HospitalityHospitality -- “Trouble”

An archetypal indie band of the type you hear less and less these days, Hospitality’s second album is a masterful example of restraint, space and structure. Instrumentals, vividly detailed middle eights and trumpet solos are all given ample breathing space. Never too precise or self -indulgent, Amber Papini sounds like a fallen it-girl spending her days and nights on the phone smoking in coffee shops and crashing on other peoples’ sofa-beds. An album that reveals more with each listen, Hospitality are both old fashioned and forward-looking in their execution of guitar, drums and the occasional synth pop.

 

TinasheTinashe -- “Aquarius”

SZA, Kelela and Kindness have all been responsible for building the momentum of the new slowed-down and sonically screwed with RnB genre that came out of the remains of classic Aaliyah and Brandy and Cassie’s massively influential and singular debut. All commendable in the own right, none of these have yet mastered the all essential ingredient of delectable and persistent melodies like Tinashe has on her sublime debut album, the most consistent and important RnB album from a female vocalist in the last couple of years.

 

Azealia BanksAzealia Banks -- “Broke With Expensive Taste”

Her own worst enemy at times, but maybe that makes more sense now “Broke with Expensive Taste” has finally arrived in one piece and in the way Banks wanted it to. ‘I try all the cultures’ she sings over the appropriately tight and popping “Soda” and indeed she does; soca, hip-house, trap, surf-rock, UK garage and very deep house music all feature. The link to all of these styles is Banks herself; her inability to compromise and her keen ear have ensured her debut is one of the best within the genre, whatever genre that may be.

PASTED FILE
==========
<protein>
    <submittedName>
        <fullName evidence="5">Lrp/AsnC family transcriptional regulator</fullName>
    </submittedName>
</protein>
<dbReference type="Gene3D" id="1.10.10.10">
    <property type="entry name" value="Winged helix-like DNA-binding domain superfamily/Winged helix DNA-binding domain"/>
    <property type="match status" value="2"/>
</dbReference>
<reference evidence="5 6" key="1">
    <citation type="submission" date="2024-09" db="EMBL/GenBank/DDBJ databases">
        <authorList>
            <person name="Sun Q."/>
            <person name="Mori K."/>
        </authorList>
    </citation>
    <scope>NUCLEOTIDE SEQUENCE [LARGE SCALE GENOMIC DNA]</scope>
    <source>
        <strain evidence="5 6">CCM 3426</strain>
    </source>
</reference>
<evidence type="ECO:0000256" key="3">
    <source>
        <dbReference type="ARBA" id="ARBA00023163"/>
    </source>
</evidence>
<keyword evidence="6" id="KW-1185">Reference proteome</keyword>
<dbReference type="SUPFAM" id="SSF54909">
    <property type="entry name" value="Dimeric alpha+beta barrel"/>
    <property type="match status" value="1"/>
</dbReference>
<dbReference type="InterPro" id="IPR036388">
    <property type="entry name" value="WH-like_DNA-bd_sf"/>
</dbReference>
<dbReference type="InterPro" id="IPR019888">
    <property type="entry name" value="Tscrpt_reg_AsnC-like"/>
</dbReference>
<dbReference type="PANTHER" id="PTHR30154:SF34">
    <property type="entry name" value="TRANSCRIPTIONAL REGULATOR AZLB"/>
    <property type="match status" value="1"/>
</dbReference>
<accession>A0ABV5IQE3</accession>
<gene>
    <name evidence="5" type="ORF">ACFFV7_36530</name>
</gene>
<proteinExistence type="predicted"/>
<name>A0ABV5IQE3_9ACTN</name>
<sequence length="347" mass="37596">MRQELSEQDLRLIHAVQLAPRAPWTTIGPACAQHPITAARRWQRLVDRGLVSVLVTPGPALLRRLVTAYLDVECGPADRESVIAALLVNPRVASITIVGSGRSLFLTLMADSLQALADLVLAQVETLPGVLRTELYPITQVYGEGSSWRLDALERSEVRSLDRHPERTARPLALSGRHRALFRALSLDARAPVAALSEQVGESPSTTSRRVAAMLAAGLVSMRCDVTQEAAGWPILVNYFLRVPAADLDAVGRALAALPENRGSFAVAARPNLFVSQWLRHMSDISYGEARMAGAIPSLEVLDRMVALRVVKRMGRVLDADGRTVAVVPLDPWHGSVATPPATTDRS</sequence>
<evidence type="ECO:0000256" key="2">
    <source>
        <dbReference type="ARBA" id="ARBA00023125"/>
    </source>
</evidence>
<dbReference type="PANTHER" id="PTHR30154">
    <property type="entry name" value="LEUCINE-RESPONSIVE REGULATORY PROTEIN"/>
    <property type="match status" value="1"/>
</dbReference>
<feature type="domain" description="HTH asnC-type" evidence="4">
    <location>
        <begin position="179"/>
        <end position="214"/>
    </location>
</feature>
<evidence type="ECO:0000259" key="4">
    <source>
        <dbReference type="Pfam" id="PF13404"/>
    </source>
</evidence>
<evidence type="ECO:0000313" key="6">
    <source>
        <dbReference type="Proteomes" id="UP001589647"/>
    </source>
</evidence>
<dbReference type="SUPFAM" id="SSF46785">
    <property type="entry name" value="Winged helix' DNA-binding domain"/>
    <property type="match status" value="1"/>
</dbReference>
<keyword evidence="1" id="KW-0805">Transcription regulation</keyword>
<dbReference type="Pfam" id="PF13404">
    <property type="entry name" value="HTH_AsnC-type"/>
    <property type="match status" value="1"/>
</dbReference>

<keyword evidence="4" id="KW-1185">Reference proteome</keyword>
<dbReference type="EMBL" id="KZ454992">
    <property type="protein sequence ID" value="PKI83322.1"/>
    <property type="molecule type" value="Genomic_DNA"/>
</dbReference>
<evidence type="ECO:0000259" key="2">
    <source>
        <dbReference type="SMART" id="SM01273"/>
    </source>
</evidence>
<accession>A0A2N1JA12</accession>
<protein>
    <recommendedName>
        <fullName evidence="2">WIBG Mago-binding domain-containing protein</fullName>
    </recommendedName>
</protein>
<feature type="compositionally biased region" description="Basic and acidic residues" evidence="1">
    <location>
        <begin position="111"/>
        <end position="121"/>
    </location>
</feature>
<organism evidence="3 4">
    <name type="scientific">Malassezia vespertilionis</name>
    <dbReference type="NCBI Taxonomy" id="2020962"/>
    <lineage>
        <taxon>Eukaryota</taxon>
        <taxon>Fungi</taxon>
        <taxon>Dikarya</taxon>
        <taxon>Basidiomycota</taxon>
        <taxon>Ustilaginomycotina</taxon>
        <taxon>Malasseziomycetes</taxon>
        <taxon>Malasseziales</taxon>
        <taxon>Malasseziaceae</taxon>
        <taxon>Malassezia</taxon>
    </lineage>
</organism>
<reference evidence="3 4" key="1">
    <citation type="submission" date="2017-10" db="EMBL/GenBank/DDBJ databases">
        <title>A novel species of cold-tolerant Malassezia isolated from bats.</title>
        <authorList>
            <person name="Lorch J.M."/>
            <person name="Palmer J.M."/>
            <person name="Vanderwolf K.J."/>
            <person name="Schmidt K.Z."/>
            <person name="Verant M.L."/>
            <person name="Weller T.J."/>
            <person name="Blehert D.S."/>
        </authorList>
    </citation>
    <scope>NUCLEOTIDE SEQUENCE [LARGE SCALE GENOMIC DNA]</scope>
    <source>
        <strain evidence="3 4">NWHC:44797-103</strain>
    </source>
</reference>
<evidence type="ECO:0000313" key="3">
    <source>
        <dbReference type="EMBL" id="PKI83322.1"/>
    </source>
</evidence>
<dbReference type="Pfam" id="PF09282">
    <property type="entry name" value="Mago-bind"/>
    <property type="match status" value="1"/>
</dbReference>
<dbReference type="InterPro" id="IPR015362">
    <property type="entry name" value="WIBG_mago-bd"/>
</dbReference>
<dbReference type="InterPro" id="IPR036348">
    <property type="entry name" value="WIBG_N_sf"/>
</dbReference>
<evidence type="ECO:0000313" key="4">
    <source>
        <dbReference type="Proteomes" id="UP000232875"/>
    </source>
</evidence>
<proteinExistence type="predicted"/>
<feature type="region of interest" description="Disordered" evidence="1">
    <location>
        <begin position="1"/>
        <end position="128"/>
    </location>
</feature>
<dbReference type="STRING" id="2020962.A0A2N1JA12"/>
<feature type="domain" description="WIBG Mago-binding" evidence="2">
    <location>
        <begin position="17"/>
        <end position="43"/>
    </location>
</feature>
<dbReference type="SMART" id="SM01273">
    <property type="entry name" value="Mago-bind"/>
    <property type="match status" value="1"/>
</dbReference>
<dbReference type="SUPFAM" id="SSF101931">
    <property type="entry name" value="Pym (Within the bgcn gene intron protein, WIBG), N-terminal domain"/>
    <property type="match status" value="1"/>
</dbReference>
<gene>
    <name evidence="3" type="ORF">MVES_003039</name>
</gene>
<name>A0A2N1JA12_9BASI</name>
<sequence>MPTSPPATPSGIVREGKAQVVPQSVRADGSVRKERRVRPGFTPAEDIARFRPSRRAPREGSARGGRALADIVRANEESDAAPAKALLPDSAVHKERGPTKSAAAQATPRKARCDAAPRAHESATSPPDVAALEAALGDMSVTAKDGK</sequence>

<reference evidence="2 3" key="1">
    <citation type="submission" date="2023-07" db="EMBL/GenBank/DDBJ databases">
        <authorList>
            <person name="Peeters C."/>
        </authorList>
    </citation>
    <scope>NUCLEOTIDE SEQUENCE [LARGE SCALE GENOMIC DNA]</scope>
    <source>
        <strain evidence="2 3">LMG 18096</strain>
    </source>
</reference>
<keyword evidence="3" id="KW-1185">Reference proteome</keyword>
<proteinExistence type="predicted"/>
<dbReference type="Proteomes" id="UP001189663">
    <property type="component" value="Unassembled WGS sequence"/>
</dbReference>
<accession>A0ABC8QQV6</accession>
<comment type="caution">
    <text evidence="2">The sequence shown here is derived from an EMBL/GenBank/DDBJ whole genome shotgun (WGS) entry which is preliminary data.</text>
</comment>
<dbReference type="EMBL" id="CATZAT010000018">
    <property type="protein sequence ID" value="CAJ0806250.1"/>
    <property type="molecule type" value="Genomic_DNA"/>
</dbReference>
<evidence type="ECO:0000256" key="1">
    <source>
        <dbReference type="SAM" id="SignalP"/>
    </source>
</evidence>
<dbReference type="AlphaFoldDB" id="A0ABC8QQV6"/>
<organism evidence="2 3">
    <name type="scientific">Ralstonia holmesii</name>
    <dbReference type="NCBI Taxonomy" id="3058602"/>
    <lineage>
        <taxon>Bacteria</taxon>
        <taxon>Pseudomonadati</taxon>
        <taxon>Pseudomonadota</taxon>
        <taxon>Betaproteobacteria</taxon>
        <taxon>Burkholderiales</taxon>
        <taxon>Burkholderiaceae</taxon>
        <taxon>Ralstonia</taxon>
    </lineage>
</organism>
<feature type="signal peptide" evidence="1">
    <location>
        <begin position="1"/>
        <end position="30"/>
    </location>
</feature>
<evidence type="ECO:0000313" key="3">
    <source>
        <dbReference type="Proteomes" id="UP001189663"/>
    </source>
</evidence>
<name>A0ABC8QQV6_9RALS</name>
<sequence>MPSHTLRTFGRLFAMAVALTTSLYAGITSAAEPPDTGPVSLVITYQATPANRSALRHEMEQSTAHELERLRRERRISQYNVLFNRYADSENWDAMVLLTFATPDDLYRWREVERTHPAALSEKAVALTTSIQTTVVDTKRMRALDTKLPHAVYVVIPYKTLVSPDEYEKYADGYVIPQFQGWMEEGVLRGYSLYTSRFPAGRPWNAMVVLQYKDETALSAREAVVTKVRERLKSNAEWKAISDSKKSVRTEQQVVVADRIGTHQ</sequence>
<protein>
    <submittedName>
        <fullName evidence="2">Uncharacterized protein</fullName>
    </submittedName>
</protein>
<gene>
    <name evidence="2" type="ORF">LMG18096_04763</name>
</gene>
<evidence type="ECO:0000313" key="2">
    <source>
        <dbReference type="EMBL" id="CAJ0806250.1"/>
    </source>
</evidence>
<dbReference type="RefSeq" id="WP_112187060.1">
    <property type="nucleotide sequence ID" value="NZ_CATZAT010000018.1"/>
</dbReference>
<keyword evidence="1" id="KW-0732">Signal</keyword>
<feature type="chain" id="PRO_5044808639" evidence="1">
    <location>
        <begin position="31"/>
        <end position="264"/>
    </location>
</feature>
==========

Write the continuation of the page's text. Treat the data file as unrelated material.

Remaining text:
The Juan MacleanThe Juan Maclean – “In A Dream”

It’s hard not to mentally tick off the many influences that bubble up whilst listening to The Juan Maclean’s third album. Dance and club music is unavoidably indebted to its past, there are over five decades of a rich, diverse history to get lost in but McLean wisely avoids pastiche and nostalgia and creates his own nocturnal fantasy. With the essential Nancy Wang’s deadpan disco queen vocals dominating two thirds of the album, the duo have created their most successful and exciting collection to date.

 

St VincentSt Vincent – “St Vincent”

Not quite her masterpiece, so far that honour still falls upon 2011’s ground-breaking “Strange Mercy”. Annie Clarke’s first self-titled album is, following eleven months of getting-to-know-you time, probably her most strange and artful release so far. The original conceit is that it was going to be her most accessible and ‘pop’ album to date and yes, one of the songs does sound like a classic Madonna ballad. But tracks that start off as off-colour, other-worldly RnB end up somewhere completely unrelated, bruised and bashed 3 minutes later -- and it works beautifully. A genuine superstar, St Vincent’s ‘St Vincent’ is one of the year’s brightest and most brutal releases.

In a Dream‘Flights, in the night’ sings Nancy Whang conspiratorially during a quiet portal in the impressively detailed “A Place Called Space” that opens The Juan Maclean’s third album proper. Nothing sums up Whang and Maclean’s manifesto quite as perfectly as that line. Alluding to a retro glamour which no longer exists and a promise of a decadent and clandestine other world where the only light is artificial and strobing. This line, better still if it were morphed into a song title, could have been uttered on any number of Donna Summer’s tracks which featured on her most essential, electronic and nocturnal albums made between 1977- 1979 and produced by Giorgio Moroder. As if to hammer this point home Whang has simultaneously released an EP under her own name which is a collection of Casablanca records cover versions, it includes a faithful interpretation of Summer’s slippery and melancholic “Working the Midnight Shift”. “In A Dream” is a record that may wear its influences heavily on its sleeve but the cluster of magnificent songs and the vocal dynamics honed between the two prevents it from falling into a potentially deep hole of nostalgia and tribute.